Most people who know Phil Madeira know him as one of the most seasoned players in Nashville. Since his arrival in 1983, Madeira has seen success in a plethora of different ways. He has quietly released five solo critically-acclaimed records and has shared the stage with Neil Young, Sheryl Crow, Leon Russell, and Jack White. If you can think of it, Phil Madeira has probably lived it; but that’s what most people don’t know about Phil Madeira – his own story – and he’s finally ready to tell it.Released on April 6, Providence is a rare look at the man behind the music, a chance for listeners to get to know Madeira’s own stories, after having spent decades helping other songwriters and musicians tell theirs. Click here to read Madeira’s interview with Rolling Stone Country + watch the video for “Gothenburg,” a song that celebrates his family’s immigrant experience.
Comprised of 10 songs, Providence gives listeners a closer look at Madeira’s life and the inner conflict of being raised in New England, yet feeling an undeniable attraction to the music of the South, “It’s an album full of love songs to where I’m from and where I’ve come to.” Songs like “Rich Man’s Town” reflect on his childhood in Barrington, a suburb of Providence, Rhode Island. Others, like “Dearest Companion” with the words “We’re Dixon and Mason, lost in translation. If love ain’t frustration, I don’t know what is,” make the connection between where he was raised and Nashville, his home of over 30 years.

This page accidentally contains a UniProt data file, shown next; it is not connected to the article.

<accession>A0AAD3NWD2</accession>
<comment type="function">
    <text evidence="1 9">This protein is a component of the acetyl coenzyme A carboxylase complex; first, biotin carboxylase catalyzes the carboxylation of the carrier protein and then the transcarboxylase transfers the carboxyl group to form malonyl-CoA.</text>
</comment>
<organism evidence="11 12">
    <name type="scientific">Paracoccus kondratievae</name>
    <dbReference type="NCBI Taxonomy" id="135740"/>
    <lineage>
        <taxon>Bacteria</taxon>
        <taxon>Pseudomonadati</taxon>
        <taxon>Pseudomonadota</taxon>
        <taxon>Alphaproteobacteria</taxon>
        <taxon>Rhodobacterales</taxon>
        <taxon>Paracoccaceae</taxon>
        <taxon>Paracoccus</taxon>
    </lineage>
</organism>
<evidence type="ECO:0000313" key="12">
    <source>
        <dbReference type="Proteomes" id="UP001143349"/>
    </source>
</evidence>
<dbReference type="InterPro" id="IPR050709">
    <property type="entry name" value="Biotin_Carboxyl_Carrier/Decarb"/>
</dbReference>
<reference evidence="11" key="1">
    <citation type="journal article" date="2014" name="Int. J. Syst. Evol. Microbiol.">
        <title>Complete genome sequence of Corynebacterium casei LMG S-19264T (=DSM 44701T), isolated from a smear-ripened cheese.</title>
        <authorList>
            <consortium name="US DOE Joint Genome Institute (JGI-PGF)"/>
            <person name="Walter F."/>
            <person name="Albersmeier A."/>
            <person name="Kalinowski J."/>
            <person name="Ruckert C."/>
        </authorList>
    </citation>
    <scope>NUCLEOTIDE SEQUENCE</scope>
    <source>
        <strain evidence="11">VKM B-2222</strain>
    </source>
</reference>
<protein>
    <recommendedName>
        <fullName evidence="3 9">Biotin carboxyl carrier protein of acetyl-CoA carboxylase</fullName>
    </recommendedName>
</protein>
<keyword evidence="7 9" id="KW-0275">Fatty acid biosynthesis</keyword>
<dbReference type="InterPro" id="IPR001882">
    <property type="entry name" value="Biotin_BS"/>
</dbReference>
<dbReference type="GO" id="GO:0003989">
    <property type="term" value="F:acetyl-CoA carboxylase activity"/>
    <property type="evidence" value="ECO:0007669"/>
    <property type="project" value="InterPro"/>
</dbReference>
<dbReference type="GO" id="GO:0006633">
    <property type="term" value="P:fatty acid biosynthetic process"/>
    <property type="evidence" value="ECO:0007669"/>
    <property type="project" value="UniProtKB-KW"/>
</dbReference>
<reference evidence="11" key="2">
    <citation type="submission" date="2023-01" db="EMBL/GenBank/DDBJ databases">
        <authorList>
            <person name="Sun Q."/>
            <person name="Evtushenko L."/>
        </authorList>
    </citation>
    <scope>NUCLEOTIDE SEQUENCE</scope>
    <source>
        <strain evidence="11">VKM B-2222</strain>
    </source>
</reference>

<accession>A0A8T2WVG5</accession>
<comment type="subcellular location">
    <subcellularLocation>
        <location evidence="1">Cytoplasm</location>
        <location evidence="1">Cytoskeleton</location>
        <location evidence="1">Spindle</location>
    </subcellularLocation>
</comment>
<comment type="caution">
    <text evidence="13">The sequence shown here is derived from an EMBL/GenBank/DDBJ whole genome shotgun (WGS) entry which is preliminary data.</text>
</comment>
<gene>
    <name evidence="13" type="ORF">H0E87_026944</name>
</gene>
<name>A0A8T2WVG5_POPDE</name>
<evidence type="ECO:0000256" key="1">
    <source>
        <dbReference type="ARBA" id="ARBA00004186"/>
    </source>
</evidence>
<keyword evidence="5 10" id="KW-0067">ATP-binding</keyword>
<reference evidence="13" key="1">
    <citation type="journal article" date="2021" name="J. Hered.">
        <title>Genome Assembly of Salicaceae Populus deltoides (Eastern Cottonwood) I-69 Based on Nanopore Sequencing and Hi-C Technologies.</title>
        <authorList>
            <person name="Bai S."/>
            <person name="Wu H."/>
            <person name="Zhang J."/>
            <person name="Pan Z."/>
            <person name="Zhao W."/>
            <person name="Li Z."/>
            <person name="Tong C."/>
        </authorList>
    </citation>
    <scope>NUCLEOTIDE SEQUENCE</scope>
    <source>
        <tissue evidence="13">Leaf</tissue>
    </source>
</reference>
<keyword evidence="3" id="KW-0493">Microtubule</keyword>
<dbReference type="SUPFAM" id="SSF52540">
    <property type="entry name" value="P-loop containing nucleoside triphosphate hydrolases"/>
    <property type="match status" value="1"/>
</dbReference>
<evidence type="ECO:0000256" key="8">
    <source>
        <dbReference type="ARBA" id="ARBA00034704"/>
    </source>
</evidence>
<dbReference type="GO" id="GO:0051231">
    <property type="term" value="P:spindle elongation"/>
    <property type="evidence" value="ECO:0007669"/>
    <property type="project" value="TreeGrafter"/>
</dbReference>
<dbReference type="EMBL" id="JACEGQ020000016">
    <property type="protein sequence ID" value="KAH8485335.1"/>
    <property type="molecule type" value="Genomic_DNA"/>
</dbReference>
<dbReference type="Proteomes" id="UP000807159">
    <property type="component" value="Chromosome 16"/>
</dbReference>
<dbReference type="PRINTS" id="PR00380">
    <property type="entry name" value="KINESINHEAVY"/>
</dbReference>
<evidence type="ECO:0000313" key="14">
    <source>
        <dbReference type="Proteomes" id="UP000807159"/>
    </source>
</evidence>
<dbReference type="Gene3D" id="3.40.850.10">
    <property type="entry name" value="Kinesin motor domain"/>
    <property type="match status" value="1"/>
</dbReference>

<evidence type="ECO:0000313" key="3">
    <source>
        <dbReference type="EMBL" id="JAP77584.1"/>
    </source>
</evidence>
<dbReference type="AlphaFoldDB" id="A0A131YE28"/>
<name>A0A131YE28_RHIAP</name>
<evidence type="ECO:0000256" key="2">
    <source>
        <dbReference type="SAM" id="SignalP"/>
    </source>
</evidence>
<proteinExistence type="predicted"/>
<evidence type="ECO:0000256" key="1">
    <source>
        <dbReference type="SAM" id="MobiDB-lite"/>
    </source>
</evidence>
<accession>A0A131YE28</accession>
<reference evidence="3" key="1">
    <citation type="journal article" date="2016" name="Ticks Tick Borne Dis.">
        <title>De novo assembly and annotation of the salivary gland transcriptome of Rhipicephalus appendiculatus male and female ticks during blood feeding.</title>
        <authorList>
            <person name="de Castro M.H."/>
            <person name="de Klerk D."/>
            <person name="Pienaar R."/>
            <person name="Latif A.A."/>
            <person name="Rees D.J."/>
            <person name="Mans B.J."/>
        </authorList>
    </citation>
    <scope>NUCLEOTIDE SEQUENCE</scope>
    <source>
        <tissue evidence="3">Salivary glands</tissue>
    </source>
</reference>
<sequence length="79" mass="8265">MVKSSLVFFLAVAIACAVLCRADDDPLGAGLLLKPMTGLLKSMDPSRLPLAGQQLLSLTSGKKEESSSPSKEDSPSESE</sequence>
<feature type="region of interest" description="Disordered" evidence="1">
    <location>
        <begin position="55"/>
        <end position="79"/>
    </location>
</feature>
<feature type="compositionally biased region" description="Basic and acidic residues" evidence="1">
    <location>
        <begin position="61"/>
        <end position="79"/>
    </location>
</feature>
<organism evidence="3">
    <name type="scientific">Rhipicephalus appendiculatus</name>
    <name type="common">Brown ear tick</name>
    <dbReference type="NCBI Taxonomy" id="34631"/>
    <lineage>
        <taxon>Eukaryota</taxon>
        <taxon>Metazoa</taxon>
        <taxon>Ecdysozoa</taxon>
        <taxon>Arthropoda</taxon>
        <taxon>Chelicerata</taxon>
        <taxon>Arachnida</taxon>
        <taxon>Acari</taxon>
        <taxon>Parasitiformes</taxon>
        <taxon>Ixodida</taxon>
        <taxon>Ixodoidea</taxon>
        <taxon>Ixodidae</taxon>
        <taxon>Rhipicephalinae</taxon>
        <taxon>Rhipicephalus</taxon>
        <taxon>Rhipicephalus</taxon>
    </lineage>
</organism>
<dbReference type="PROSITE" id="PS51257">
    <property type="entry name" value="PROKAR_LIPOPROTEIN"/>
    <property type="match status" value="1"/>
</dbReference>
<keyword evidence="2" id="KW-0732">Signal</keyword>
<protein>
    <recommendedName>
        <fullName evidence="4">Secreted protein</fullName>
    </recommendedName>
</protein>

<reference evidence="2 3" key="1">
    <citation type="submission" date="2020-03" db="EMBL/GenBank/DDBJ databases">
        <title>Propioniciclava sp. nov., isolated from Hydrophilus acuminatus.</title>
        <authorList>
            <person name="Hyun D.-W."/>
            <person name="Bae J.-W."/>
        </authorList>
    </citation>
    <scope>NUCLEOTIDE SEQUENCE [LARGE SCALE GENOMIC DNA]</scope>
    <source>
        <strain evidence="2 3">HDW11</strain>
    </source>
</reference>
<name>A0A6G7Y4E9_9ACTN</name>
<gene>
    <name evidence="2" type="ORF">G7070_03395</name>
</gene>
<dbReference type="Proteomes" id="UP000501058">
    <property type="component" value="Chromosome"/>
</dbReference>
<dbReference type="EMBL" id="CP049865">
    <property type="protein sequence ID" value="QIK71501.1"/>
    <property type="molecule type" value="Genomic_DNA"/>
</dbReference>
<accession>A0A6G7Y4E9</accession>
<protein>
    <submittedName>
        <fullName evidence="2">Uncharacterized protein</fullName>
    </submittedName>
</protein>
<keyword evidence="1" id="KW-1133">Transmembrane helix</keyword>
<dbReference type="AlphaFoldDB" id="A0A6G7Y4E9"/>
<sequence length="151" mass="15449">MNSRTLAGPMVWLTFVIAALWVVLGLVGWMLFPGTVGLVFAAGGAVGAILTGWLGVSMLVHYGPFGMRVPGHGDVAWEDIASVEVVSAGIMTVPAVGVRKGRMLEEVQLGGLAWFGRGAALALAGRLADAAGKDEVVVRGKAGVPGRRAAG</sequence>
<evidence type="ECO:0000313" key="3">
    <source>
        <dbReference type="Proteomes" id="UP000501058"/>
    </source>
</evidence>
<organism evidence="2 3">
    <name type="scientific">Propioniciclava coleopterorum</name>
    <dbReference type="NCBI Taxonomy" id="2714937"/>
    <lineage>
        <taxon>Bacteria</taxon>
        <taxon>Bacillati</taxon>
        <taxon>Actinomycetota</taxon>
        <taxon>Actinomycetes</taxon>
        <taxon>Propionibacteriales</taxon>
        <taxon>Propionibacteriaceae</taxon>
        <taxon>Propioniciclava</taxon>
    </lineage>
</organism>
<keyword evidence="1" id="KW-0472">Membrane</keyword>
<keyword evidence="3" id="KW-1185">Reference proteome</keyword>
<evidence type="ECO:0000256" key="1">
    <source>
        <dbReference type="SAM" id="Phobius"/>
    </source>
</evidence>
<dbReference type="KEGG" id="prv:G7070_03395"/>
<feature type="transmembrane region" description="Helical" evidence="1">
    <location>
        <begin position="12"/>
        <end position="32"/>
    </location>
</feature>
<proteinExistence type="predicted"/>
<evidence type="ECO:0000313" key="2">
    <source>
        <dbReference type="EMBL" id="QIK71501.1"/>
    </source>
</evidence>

Independently produced, the album is a complete change from anything he’s ever done, “I don’t know what happened, but I fell in love with piano again.” The record straddles his iconic Americana style and jazz, more specifically, a sixties jazz piano style. Made at Nashville’s Sound Emporium Studios, the live album features “three quarters” of The Red Dirt Boys, with Chris Donahue on bass, Brian Owens on drums, and Madeira providing lead vocals and piano. Will Kimbrough (also a Red Dirt Boy) lends guitar work on one songs, and jazz icon John Scofield adds guitar to another. Touches of brass and reeds round out the sound, but it all hinges on the trio of Madeira, Donohue, and Owens.
If Madeira has proven anything to the world, it’s his ability to bring people together in whatever capacity he’s working in. Though he didn’t intend on the “feel good” record having one overarching theme, he says the most important message is evident in the last track, “Gothenburg”, the Swedish city from which his maternal grandparents immigrated to America from. “It’s a reminder that most of us are immigrants. Most of us picked out a city and trusted that the community was going to embrace us, which is what Nashville has been to me.” Just like Nashville embraced Phil Madeira, Providence embraces the ultimate universal truth – we all have our differences but are, inherently, the same.<
As an instrumentalist, playing electric guitar, lap steel, accordion, dobro, or a Hammond B-3 with icons like Emmylou Harris, Buddy Miller, Sixpence Pence None the Richer, Mavis Staples, and Garth Brooks — to name a few. As a producer, producing tracks for Keb’ Mo’, Emmylou, The Civil Wars, Humming People, The Band Perry, and the 2012 release of Americana Paul McCartney covers, Let Us In: Americana. As a songwriter, with a cut list that includes Alison Krauss, Amy Grant, Toby Keith, and The Civil Wars’ 2014 Grammy-winning single, “From This Valley.”
About Phil Madeira: